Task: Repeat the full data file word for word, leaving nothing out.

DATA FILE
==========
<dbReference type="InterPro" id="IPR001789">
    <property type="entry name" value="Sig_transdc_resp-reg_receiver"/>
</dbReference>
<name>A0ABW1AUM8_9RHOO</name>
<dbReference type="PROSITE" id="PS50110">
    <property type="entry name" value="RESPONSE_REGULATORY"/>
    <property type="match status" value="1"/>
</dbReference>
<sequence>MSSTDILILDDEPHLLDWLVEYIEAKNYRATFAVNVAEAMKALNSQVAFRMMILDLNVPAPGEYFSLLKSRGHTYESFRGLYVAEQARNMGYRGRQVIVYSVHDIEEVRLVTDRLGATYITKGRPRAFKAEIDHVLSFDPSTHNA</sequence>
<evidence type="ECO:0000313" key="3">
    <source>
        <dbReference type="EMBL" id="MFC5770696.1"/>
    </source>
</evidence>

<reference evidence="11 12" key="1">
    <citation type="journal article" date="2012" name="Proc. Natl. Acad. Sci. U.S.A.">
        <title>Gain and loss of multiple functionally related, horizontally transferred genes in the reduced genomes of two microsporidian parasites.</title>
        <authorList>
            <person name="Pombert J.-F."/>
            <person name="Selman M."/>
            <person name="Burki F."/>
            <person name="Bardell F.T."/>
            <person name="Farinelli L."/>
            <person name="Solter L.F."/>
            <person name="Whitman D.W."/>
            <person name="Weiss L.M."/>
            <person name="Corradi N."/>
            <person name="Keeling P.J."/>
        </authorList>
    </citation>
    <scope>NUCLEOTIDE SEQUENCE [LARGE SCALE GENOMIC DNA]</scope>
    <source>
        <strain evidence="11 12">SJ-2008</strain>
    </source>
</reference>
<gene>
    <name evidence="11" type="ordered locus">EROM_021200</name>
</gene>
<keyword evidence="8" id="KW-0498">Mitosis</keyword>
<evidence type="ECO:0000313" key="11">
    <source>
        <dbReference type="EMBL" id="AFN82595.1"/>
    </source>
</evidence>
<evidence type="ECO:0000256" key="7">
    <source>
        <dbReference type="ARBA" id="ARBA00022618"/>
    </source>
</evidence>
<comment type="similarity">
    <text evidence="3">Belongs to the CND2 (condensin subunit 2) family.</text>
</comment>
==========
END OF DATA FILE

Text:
<dbReference type="InterPro" id="IPR001789">
    <property type="entry name" value="Sig_transdc_resp-reg_receiver"/>
</dbReference>
<name>A0ABW1AUM8_9RHOO</name>
<dbReference type="PROSITE" id="PS50110">
    <property type="entry name" value="RESPONSE_REGULATORY"/>
    <property type="match status" value="1"/>
</dbReference>
<sequence>MSSTDILILDDEPHLLDWLVEYIEAKNYRATFAVNVAEAMKALNSQVAFRMMILDLNVPAPGEYFSLLKSRGHTYESFRGLYVAEQARNMGYRGRQVIVYSVHDIEEVRLVTDRLGATYITKGRPRAFKAEIDHVLSFDPSTHNA</sequence>
<evidence type="ECO:0000313" key="3">
    <source>
        <dbReference type="EMBL" id="MFC5770696.1"/>
    </source>
</evidence>

<reference evidence="11 12" key="1">
    <citation type="journal article" date="2012" name="Proc. Natl. Acad. Sci. U.S.A.">
        <title>Gain and loss of multiple functionally related, horizontally transferred genes in the reduced genomes of two microsporidian parasites.</title>
        <authorList>
            <person name="Pombert J.-F."/>
            <person name="Selman M."/>
            <person name="Burki F."/>
            <person name="Bardell F.T."/>
            <person name="Farinelli L."/>
            <person name="Solter L.F."/>
            <person name="Whitman D.W."/>
            <person name="Weiss L.M."/>
            <person name="Corradi N."/>
            <person name="Keeling P.J."/>
        </authorList>
    </citation>
    <scope>NUCLEOTIDE SEQUENCE [LARGE SCALE GENOMIC DNA]</scope>
    <source>
        <strain evidence="11 12">SJ-2008</strain>
    </source>
</reference>
<gene>
    <name evidence="11" type="ordered locus">EROM_021200</name>
</gene>
<keyword evidence="8" id="KW-0498">Mitosis</keyword>
<evidence type="ECO:0000313" key="11">
    <source>
        <dbReference type="EMBL" id="AFN82595.1"/>
    </source>
</evidence>
<evidence type="ECO:0000256" key="7">
    <source>
        <dbReference type="ARBA" id="ARBA00022618"/>
    </source>
</evidence>
<comment type="similarity">
    <text evidence="3">Belongs to the CND2 (condensin subunit 2) family.</text>
</comment>